From O’Reilly president Laura Baldwin

The O’Reilly approach to generative AI

Leveraging our expert content in a fair and ethical manner

More than 50% of O’Reilly members currently use our platform to learn in the flow of work—quickly getting the answers they need to solve problems and move on. By putting the right tools at their disposal, we believe that percentage will grow. Exponentially.

One of those tools is generative AI, and over the last year we’ve seen how its capabilities have taken the world by storm. But we’ve also seen how large language models (LLMs) trained on publicly available information or content leveraged without permission can be fraught with problems—including copyright infringement. Certainly, human intervention is required to ensure reliability and accuracy, and prevent falsities from making their way into products and services.

But when used ethically, GenAI tools can augment jobs, solve large-scale problems, and create tangible economic opportunities. So, to ensure the content we distribute maintains the level of trust our readers and members have come to expect, O’Reilly has created a GenAI policy for our experts to follow when leveraging GenAI in the creation of their own works. In short, we expect authors and content providers to track their use of GenAI and share this info with their editors as they develop their content, just as they might with third-party content for permissions. Doing so provides the necessary human intervention to ensure reliability and accuracy.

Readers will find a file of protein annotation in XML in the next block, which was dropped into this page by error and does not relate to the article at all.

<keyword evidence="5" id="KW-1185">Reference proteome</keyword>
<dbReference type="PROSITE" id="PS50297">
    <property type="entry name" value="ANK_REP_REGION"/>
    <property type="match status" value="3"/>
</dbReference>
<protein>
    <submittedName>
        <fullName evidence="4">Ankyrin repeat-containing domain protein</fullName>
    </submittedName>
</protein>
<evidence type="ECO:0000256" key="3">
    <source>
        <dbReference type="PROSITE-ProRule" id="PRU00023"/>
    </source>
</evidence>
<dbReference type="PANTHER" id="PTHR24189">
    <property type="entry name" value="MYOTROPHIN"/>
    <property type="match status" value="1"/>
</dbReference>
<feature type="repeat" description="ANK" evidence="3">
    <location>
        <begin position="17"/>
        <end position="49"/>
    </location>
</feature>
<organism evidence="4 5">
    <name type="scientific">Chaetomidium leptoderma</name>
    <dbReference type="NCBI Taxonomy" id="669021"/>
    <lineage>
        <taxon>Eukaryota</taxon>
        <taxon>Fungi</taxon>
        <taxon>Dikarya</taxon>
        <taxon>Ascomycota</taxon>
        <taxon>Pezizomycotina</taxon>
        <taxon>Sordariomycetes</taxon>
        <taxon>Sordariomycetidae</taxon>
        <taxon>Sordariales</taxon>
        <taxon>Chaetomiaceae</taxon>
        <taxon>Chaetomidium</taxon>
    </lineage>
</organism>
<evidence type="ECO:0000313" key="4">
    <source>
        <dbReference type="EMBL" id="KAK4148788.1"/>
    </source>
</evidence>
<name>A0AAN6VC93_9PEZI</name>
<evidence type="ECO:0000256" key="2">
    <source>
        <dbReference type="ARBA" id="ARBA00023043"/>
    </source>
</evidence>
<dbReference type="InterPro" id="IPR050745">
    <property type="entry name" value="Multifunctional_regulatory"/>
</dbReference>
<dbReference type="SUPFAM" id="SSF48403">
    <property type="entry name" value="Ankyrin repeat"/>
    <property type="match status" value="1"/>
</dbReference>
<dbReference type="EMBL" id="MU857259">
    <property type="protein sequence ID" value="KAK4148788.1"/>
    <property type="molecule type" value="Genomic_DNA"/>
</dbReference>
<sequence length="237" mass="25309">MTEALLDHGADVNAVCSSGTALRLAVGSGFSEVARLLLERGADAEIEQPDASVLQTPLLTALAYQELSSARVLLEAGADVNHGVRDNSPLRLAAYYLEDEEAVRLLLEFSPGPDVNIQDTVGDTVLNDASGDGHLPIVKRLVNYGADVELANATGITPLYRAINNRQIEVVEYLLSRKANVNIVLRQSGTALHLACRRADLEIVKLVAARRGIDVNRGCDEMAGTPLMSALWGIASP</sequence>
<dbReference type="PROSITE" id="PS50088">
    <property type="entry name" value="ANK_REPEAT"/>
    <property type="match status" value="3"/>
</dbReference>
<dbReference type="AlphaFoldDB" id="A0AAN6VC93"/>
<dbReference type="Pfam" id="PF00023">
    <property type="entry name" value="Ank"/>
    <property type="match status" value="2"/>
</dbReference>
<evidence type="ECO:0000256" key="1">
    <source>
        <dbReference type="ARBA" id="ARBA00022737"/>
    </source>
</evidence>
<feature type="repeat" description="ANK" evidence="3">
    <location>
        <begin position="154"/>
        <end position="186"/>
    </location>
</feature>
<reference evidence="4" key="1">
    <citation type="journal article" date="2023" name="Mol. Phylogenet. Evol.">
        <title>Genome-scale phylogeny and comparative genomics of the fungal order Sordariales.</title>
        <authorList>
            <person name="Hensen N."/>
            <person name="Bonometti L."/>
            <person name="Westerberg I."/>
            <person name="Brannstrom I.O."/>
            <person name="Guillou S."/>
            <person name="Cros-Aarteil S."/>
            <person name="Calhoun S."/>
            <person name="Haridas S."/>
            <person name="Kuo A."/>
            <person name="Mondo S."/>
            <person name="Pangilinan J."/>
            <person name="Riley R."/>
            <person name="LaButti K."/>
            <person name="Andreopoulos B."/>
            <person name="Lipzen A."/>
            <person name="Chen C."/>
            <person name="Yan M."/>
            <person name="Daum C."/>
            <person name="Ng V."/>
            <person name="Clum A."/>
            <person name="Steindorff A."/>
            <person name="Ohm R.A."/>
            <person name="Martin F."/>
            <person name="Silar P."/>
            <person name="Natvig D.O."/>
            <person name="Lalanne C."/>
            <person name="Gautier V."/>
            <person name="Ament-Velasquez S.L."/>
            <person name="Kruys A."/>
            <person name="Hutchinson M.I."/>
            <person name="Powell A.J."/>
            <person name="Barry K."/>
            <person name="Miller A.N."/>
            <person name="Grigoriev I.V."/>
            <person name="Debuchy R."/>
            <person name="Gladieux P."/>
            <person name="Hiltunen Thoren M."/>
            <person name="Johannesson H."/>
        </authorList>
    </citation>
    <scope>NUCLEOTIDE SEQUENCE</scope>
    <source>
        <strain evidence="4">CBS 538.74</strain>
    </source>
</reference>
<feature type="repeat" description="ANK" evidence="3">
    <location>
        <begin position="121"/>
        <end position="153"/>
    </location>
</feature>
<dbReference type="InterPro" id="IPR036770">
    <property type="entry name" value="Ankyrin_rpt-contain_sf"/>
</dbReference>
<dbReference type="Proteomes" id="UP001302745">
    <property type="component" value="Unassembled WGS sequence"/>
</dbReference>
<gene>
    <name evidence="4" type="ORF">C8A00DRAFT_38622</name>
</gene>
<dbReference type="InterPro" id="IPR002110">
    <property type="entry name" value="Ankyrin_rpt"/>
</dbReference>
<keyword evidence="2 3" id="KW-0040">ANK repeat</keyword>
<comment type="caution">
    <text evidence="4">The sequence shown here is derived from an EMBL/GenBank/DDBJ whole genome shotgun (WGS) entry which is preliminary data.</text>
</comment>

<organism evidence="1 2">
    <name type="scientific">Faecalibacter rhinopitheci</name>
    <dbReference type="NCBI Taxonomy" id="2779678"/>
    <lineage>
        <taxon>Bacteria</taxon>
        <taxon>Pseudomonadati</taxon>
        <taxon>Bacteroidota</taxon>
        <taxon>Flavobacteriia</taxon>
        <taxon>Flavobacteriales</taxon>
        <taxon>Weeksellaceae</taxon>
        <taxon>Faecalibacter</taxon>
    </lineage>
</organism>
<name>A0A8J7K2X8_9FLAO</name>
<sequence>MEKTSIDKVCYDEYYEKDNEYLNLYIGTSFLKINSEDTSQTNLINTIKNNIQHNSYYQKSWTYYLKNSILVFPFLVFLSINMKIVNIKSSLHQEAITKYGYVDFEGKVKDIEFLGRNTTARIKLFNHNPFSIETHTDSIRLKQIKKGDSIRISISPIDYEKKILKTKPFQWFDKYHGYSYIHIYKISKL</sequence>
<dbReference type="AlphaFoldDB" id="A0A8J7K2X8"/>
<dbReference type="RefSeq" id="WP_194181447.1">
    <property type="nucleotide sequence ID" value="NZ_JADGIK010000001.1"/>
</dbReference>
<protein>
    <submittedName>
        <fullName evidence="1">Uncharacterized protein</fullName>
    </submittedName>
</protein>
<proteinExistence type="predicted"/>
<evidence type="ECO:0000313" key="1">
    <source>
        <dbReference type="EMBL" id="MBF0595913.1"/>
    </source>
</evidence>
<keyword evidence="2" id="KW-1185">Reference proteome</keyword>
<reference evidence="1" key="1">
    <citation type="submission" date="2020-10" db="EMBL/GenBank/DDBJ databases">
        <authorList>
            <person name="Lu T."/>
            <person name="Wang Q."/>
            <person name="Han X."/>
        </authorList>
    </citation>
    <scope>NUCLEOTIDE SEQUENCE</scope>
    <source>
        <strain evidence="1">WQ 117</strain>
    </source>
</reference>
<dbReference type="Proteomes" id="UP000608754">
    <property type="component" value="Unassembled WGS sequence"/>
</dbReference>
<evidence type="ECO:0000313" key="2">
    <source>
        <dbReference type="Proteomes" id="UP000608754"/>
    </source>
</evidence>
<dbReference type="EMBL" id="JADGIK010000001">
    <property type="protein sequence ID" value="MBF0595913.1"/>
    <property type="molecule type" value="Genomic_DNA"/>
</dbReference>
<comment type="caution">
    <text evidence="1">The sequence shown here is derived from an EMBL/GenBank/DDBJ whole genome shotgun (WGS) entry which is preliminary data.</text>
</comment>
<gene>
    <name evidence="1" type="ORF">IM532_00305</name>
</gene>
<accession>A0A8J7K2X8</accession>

We’ve also taken great strides to protect our experts’ copyrights—and give them credit and remuneration for their work—as we move into the next generation of learning tools.

Developing a GenAI tool our members can trust

In our quest to develop a reliable GenAI that enables learning in the flow of work, we’re training an LLM whose answers can be depended on because it’s being trained solely on trusted content—including the widely respected O’Reilly animal books and titles from nearly 200 trusted publishing partners including Pearson, Harvard Business Review, and Packt. We’re also training it with our expert-led live and on-demand courses, Superstream virtual tech conferences, audiobooks, and more. Anything we use to train our GenAI tool is content we stand by.

That content could be used to create sets of assessment questions at the end of a chapter to prove that a member has absorbed what they need to learn. Or summarize a four-hour conference so they learn faster. Or translate our original works into multiple languages so our content can be offered globally.

And it could deliver unique answers to tough tech questions instantly, pulling from a range of reputable sources to ensure accuracy and quality—so teams can learn in the flow of work even better.

Doing right by our experts

At O’Reilly, our experts typically own the copyright to the books and content we publish and distribute. In fact, we were one of the first publishers to license authors’ works for publication—leaving ownership of their original ideas in their hands. We do retain the right to build derivative works from their content, but we believe our experts have the right to be aware of those plans.

That doesn’t change with the advent of GenAI on our learning platform; we will continue to respect our creators’ copyrights. Which is why we’re developing a GenAI tool that can track the sources of the answers it provides—and give credit and remuneration to authors and experts when it leverages their royalty bearing content.

We believe in innovation. And doing the right thing.

All GenAI companies need to adopt ethical standards and figure out a way to pay content creators for their works used to train LLMs. By stepping forward and showing it’s possible, we hope to inspire more organizations to do right by both their users and their content creators.


Laura Baldwin
President, O’Reilly